Until November 2011 Houk's grave was unmarked in lot 170 of Eastside Cemetery. Research, by a member of the South Kansas Camp 2064 of the Sons of Confederate Veterans, led to his grave receiving a military marker. I was unable to attend the ceremony and visited his grave today.
|The Hutchinson News|
Judge Houk Passes Away
His death occurred at Chicago this morning
One of the Ablest of Kansas Men, and a Former Citizen Here
Will be buried at home
Body will arrive here on Monday evening
And the funeral will take place on Tuesday afternoon
A telegram was received in the city this morning announcing the death of Judge L. Louk, in Chicago, where he had been taken for medical treatment.
Judge Houk was born in Decatur, Alabama, on February 22, 1835, and would have been 63 years old had he lived six days more. He moved to Kansas in 1872 and has been a resident of this city from that time until about two years ago. He moved to Chicago in the hopes that his health would be improved. But for the insidious discourse there was no help, and he quietly breathed away his life early this morning.
Judge Houk’s life was a busy and a useful one. He was a great reader and but few men had a wider range in their intellectual life than he. He was elected county attorney of Reno County in the early 70’s and served in the capacity for four years. He was appointed judge of the Ninth judicial district, and was twice re-elected to that position, serving in all nearly ten years. In 1896 he was one of the leading candidates for the Republication nomination for judge of the appellate court for the central division of the southern department.
He was a great lawyer and had but few equals in the west. As a judge he was keen in his analysis of a subject and brought the fullness of his study to aid in his decisions. He was a man whose integrity was never questioned. He had at all times the highest regard for all the members of the bar who practiced before him. They had unbounded confidence in his ability and his justice. In his death the bar of the state will lose one of its greatest jurists.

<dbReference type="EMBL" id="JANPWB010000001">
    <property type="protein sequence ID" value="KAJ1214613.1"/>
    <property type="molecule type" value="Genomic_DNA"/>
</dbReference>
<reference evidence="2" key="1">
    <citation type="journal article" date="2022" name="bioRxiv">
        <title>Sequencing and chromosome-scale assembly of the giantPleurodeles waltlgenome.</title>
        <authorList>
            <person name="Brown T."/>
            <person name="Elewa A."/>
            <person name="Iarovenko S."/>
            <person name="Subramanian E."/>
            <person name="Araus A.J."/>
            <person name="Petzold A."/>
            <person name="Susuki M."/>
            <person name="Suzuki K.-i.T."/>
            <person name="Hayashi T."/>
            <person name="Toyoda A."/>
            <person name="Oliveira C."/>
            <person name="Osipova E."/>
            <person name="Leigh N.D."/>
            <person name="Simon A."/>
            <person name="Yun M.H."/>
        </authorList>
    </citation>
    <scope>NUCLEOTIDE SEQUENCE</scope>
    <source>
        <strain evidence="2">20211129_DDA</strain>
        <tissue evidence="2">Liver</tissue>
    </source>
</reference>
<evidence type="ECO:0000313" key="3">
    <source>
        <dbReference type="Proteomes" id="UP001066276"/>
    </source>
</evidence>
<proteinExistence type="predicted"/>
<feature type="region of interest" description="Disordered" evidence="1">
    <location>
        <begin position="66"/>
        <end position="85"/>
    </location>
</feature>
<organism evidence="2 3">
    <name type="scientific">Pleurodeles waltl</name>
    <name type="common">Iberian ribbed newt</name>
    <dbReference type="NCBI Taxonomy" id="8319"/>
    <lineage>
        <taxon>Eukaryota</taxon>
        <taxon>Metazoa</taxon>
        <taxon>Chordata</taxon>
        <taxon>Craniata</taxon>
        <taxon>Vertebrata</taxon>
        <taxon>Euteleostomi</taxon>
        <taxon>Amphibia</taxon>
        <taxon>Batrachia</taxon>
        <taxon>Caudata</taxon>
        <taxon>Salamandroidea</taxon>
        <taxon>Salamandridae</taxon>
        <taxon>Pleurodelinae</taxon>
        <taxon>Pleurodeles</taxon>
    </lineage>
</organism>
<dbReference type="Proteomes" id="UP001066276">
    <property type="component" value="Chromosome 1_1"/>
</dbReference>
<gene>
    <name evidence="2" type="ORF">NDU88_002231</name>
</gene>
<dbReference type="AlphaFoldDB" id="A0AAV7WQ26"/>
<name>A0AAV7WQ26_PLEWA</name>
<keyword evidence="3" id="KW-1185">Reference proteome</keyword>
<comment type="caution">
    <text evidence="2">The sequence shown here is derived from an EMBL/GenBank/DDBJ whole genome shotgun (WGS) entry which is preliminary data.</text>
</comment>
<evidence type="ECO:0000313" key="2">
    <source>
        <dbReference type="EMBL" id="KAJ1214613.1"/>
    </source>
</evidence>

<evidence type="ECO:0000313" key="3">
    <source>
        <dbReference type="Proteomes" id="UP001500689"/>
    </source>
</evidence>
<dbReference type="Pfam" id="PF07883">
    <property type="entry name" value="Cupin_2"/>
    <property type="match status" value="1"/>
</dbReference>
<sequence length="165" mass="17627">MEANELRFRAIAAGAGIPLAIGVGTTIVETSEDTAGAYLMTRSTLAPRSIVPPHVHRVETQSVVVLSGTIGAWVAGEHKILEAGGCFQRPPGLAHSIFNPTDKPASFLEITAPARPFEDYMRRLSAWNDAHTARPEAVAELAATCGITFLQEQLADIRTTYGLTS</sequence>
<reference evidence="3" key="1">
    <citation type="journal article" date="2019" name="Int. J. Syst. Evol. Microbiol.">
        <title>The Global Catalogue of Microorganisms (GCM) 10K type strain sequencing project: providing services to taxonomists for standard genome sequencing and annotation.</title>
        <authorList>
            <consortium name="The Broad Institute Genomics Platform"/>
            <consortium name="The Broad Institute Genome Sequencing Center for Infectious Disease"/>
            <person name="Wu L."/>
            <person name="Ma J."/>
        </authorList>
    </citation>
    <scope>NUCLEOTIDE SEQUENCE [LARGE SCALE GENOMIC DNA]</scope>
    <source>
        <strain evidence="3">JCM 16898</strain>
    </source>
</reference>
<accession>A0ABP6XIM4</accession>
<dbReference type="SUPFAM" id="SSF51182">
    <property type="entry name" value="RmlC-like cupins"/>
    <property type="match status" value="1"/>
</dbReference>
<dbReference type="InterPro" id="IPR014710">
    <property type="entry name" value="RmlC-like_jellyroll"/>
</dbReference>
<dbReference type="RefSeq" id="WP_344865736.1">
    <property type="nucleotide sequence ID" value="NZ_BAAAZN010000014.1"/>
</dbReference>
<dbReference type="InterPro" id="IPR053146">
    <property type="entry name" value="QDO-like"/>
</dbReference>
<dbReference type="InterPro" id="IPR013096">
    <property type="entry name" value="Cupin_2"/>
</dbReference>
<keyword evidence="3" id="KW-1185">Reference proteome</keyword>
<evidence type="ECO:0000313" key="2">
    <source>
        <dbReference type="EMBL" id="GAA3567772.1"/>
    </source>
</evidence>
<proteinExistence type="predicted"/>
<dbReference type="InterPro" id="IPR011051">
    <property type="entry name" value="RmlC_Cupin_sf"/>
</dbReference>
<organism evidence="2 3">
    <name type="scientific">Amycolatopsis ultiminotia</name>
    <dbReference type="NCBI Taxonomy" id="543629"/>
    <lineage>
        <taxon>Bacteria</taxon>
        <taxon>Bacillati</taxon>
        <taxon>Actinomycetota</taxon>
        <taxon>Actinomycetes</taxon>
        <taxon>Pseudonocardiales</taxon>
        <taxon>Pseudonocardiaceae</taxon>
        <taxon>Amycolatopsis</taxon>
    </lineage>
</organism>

The chief pursuit of Judge Houk, outside of his chosen profession, was a close study of horticulture. He was for many years a leading member of the State Historical Society, and was president of the association for several years. He always manifested a great interest in fruit culture and one of the finest orchards east of Hutchinson was grown by him and has a choice collection of fruits selected by him from his years of experience with the best fruits.
The citizens of Hutchinson will deeply regret the death of her eminent citizen and his name will ever be remembered by the bar of Reno County. The body will be brought back for burial in Eastside Cemetery, arriving over the Rock Island on Monday evening, and the funeral will be held from the residence of Judge William Whitelaw, on East Sherman, on Tuesday morning at 10:30 o’clock.
The Hutchinson News